I enjoy retold tales. I think we all do. Think back to when you were a kid and you wanted the same story night after night after night. Those of you with kids know what happens when you try to rush a story by skipping a page. We crave the familiar. Folklore is full of motifs and we pick out those patterns that repeat in all the tales. Three brothers and the youngest wins, wicked stepmothers, witches in disguise, princes and princesses needing to get married, magic shoes and more.
Retelling other people’s tales it a bit more tricky. Get it right and you have Gregory Maguire’s Wicked. It doesn’t try to replace L. Frank Baum but it creates an entirely new tale. The second author has to be careful or they run the risk of seeming like a shameless hanger-on instead of a gifted author creating an homage to the original book. The truly gifted author will not only pen that homage, they will create something new and wonderful and fantastic that it doesn’t need to stand with the original book to work.
Brom does this with The Child Thief.
Growing up, my Peter Pan was the green clad flying elf boy presented to me by Disney. Wish hard enough and you can fly. Girls are jealous of other girls, even if one of them is a tiny fairy. It wasn’t until I was an adult that I read J.M. Barrie’s book and saw a very different story.
Brom is fascinated with Peter and began asking himself what kind of a boy, or elf, or sprite, or wood-creature, would slip into our world and spirit children away? And what happened to the extras? One sentence in particular sent his mind spinning and he created a very different Peter.
This Peter hunts. He finds children who desperately need a friend. He sniffs out terror and anger and pain and shows up when the need is great. And then he plays. A few twists of a blade and his game ends with blood and a child who follows him because they have nothing else in their life to hold on to. Peter brings them into his world, or at least tries to, and they become Devils.
The battle is coming. War must be fought. The Captain is waiting and Peter doesn’t have much time.
Nick gets caught up in Peter’s world. He’s backed himself into a corner trying to break free from the drug dealers that have moved into his home and he finds himself running through Central Park, praying to get out before he’s killed. Peter finds him and saves him and whisks him away. It seems like Nick’s prayers are answered, but the more he learns of Peter’s world and Peter himself, the more he questions what’s happening. The other children love and worship Peter, but Nick starts to wonder if anyone gets to leave.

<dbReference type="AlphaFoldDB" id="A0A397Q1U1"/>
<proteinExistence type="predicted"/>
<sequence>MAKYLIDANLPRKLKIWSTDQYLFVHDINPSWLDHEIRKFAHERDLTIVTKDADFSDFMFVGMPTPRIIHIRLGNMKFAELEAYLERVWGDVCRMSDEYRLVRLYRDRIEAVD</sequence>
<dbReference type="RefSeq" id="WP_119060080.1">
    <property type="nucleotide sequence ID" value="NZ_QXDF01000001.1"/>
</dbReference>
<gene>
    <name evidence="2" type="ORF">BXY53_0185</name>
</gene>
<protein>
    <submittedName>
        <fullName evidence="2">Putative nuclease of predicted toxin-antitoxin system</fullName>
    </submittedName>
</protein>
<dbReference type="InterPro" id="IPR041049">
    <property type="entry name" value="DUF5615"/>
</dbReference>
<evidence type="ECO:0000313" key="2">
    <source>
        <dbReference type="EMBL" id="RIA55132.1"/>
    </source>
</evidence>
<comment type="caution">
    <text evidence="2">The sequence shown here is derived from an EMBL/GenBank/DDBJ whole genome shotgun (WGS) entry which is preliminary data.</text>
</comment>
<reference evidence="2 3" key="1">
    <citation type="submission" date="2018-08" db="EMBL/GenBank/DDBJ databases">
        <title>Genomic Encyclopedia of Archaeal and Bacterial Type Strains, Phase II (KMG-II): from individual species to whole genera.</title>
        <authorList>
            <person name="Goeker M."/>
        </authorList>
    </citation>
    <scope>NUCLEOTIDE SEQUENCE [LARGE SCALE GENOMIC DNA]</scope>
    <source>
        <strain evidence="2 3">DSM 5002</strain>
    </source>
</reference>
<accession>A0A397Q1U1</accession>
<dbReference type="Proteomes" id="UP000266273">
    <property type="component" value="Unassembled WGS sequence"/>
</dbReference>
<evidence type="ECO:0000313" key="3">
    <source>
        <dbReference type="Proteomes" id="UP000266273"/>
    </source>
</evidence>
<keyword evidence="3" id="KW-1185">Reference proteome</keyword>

He finds himself forced into the world of the Devils, but there’s something evil running through his blood. No one is telling the full truth, he doesn’t know what’s going on, Peter is the only one who can get him home, but Peter is gone.
This book is violent and angry and heartbreaking. Brom wonders where Peter came from and then creates a back story that is beautiful and painful and altogether new. Why does Peter really refuse to grow up? What are the lessons he learned as a baby and then later in the woods?
And the ending? Perfect. Brom stays true to his tale from the first word to the last period. There’s nothing more frustrating than an author who tries to force characters into doing something so the ending will be a certain way. Brom lets his characters do what they should do, not what someone might want them to do. Satisfying doesn’t begin to describe it.
On top of his fantastic writing, Brom is an amazing artist and the book has absolutely gorgeous drawings at the beginning of each chapter with bonus full color plates in the middle. The story on its own is a gift, but the added artwork makes it extraordinary. It’s almost unfair that Brom gets to be so talented at art and writing. But I forgive him because he shares his creations with us.
If you like dark writing, realistic YA and urban magic, get this. And pick up a copy of The Plucker while you’re at the store or the library for more of Brom’s work.